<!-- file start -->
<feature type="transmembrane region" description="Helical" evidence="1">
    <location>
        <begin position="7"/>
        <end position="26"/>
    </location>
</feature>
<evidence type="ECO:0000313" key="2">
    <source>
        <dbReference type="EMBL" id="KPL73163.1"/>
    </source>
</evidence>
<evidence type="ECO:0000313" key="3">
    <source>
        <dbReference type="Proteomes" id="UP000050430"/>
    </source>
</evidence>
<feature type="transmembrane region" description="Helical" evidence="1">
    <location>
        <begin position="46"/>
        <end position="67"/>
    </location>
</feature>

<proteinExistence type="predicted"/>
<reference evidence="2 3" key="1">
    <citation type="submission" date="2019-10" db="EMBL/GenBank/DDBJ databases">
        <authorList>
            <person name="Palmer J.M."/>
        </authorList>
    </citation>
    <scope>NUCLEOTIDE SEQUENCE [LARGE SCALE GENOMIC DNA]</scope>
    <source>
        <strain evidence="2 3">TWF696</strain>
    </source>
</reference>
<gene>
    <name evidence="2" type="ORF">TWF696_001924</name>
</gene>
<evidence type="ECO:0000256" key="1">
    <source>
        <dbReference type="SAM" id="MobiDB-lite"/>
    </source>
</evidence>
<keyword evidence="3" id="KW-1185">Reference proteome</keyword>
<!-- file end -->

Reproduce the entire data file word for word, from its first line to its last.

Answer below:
<feature type="transmembrane region" description="Helical" evidence="1">
    <location>
        <begin position="7"/>
        <end position="26"/>
    </location>
</feature>
<evidence type="ECO:0000313" key="2">
    <source>
        <dbReference type="EMBL" id="KPL73163.1"/>
    </source>
</evidence>
<evidence type="ECO:0000313" key="3">
    <source>
        <dbReference type="Proteomes" id="UP000050430"/>
    </source>
</evidence>
<feature type="transmembrane region" description="Helical" evidence="1">
    <location>
        <begin position="46"/>
        <end position="67"/>
    </location>
</feature>

<proteinExistence type="predicted"/>
<reference evidence="2 3" key="1">
    <citation type="submission" date="2019-10" db="EMBL/GenBank/DDBJ databases">
        <authorList>
            <person name="Palmer J.M."/>
        </authorList>
    </citation>
    <scope>NUCLEOTIDE SEQUENCE [LARGE SCALE GENOMIC DNA]</scope>
    <source>
        <strain evidence="2 3">TWF696</strain>
    </source>
</reference>
<gene>
    <name evidence="2" type="ORF">TWF696_001924</name>
</gene>
<evidence type="ECO:0000256" key="1">
    <source>
        <dbReference type="SAM" id="MobiDB-lite"/>
    </source>
</evidence>
<keyword evidence="3" id="KW-1185">Reference proteome</keyword>